Here is story 1 of 3 short stories written by Eef, happy reading!
An unexpected turn of events
Part 1. Horse riding in Spain.
Holiday. Camping with my family – wife and two little children – in an old bungalow tent that we
borrowed from a friend.
We had socialized with various camping neighbors, elderly people for the most part, who must
have been almost fifty. Nothing socializes as fast as a good barbecue with plenty of wine on a sultry
Our adjacent lady neighbor – Irene – had made it abundantly clear that she loved horse riding and
that in fact, she could present herself as an experienced equestrienne. She told us that nearby
someone was going to open a riding school next month.
The group acknowledged this information with a polite nod, as nobody intended to stay that long
or was planning such a ride anyway.
She continued however, that the school operator could be persuaded into a tour along the coast,
provided that several people – at least four – would participate.
Irene apparently was quite persuasive, as she succeeded to recruit three candidates, me being one
of them. She would arrange the trip for the next morning.
The riding school boss turned out to be Uwe, a German guy, quite a personality but pleasant
“Do you have any experience with horses,” was Uwe’s logical question and my honest answer was
“None. I haven’t been in the proximity of horses ever.”
“That’s ok,” he said. “I will give you a calm horse, a mare. She won’t surprise you with funny
actions on her side.
He gave me several further instructions, all of which I have forgotten over time, but that particular
day I followed them to the letter.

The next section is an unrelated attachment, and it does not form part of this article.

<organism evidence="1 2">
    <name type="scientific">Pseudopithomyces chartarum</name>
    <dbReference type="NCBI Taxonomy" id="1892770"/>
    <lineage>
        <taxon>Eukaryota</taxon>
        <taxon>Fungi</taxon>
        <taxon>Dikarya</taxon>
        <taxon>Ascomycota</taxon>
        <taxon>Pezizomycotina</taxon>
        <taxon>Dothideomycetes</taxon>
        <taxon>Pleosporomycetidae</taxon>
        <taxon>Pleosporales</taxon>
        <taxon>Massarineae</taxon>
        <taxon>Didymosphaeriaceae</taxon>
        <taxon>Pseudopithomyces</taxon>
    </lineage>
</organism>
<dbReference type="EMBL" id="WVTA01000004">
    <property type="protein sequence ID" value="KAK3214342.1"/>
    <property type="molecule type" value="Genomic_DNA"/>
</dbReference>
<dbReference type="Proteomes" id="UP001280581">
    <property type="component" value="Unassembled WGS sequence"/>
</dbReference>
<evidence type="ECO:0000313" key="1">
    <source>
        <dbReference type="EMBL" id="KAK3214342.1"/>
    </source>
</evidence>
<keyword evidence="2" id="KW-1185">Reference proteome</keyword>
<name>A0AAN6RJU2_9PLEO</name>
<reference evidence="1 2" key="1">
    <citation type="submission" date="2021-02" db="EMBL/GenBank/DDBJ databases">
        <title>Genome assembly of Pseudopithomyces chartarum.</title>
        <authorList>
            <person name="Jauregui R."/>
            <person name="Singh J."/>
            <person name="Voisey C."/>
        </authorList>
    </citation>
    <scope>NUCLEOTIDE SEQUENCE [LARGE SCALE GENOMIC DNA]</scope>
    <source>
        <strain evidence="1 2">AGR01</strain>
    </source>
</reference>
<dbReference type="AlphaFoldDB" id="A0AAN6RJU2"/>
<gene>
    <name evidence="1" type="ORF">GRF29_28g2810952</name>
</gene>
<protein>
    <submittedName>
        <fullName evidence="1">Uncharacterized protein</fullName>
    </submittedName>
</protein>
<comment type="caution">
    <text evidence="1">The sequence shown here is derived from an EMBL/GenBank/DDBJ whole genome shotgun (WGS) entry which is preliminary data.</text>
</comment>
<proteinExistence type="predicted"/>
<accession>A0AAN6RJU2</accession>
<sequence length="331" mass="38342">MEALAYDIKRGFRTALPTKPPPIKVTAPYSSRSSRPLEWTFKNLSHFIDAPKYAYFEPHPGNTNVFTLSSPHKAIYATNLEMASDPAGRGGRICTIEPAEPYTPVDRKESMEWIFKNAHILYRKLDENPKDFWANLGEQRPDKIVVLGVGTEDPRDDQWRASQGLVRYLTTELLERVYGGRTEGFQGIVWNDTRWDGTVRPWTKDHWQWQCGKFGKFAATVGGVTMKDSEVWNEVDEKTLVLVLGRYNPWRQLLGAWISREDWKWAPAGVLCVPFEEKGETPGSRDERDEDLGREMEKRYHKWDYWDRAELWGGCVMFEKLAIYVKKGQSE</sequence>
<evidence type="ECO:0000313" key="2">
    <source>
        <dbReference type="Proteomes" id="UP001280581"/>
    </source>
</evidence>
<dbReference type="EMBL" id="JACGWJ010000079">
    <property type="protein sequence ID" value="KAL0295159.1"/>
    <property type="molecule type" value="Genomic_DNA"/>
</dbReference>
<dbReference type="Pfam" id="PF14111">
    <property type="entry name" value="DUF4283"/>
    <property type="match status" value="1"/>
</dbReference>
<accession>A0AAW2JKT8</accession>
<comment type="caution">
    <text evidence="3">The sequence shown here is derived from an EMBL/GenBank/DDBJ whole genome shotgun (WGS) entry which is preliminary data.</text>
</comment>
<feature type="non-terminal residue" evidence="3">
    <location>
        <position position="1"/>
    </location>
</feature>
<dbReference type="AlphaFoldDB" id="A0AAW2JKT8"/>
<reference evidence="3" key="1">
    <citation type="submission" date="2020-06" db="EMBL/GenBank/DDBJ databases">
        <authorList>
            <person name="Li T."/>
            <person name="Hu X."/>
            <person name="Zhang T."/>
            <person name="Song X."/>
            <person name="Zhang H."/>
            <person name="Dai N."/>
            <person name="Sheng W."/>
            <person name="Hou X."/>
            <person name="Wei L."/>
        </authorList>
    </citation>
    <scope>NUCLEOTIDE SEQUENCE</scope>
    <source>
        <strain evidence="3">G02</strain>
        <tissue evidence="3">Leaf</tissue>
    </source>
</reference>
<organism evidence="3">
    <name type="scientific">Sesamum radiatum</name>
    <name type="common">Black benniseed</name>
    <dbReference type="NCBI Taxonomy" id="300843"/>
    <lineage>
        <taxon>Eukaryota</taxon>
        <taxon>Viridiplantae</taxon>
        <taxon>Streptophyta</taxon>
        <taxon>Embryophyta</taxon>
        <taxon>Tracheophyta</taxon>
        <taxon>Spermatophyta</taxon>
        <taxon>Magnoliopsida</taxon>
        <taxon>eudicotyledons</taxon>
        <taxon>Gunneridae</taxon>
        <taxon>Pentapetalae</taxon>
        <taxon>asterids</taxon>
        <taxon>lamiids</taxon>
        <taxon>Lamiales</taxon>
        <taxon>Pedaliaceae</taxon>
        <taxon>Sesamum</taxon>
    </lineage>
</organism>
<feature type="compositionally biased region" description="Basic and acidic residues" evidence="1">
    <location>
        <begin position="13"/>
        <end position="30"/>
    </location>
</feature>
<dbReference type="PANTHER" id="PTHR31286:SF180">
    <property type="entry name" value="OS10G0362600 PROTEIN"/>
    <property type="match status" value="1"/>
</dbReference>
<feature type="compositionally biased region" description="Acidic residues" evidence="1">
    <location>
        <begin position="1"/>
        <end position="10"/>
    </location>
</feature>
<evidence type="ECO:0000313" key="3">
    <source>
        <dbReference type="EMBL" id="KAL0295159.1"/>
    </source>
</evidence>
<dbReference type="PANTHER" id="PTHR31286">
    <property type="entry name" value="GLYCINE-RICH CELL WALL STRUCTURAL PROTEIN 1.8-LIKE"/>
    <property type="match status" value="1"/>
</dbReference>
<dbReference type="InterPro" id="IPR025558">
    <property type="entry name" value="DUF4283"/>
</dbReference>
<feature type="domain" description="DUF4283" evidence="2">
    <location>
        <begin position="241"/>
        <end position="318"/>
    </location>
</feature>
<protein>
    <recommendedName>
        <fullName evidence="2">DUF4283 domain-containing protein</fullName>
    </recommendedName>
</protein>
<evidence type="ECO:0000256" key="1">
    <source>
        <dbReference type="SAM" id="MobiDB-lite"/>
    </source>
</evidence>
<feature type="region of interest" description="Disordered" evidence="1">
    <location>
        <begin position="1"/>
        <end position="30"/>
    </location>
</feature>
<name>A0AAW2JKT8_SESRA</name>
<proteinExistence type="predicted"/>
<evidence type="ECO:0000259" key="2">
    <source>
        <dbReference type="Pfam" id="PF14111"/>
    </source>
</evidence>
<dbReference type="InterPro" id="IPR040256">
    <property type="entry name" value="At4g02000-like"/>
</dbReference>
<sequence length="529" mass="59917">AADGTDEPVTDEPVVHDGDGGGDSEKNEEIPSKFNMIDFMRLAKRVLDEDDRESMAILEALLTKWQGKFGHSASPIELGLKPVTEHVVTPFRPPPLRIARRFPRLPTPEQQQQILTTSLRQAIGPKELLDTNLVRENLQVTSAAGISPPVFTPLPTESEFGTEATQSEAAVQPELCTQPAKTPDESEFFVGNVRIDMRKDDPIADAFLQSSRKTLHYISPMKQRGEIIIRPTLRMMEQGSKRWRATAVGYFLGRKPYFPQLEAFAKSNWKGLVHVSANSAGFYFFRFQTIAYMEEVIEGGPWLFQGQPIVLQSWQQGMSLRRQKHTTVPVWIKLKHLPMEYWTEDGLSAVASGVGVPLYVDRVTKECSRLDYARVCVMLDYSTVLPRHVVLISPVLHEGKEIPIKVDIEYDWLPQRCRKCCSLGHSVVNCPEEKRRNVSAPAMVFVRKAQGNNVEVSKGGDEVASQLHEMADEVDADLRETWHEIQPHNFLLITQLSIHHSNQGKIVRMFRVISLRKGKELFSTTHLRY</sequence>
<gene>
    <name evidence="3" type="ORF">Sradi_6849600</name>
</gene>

It turned out to be a fantastic trip. It took me a while to figure out how to cope with the rhythm of
the steps but after that, I could have fallen asleep.
Being at the last position of the procession I had no trouble following. I had the reins in my hands,
but my horse stoically ignored all my steering commands, she just followed the horses before us.
For more than two hours the horses walked along the coast, sometimes near the water, and then
steep uphill on narrow paths on which they had to carefully place their hooves to avoid slipping.
On top of the hills, we had dazzling views of landscape, coastline, and sea. Breathtaking indeed!
In the last ten minutes of the tour, Uwe made the horses trot in light gallop and I had to find my
balance all over again. And again I managed on my not too jumpy horse.
“Are you all up for another trip tomorrow?” Uwe asked. “That is the last opportunity, after that, I
will be busy with preparations for the opening of Uwe’s Manege.”
Of course, we were. Next morning, same time. One of the men mentioned that he would like to
bring his 11-year-old son Erik along. “He will love this as much as I do.”
No problem with the boss, but I thought differently. I am fond of children and I like to have them
around but this Erik was the exception. An annoying, over-spoiled, whiny kid he was.
The next morning we were back. I expected to mount my dear docile horse again, but Uwe’s helper
had another animal ready for me. I tried to make him understand that this wasn’t my horse, but
the man answered in Spanish, for me an incomprehensible gibberish. Uwe interrupted and told me
that my mare died overnight.
That made a deep impression on me. I did not have noticed any peculiar struggle from my horse
yesterday but apparently, I had been riding a dying horse and today they prevented me from the
proverbial ‘pulling on a dead horse’.
“Your new mount is called Mercedes, and he is quite someone, a real leader, but I have no other
horse left,” Uwe told me. “Still, don’t be afraid, I will ride Fury, an even bigger stallion, one that
Mercedes dutifully will acknowledge as the leader. And I need to take Fury out today since I am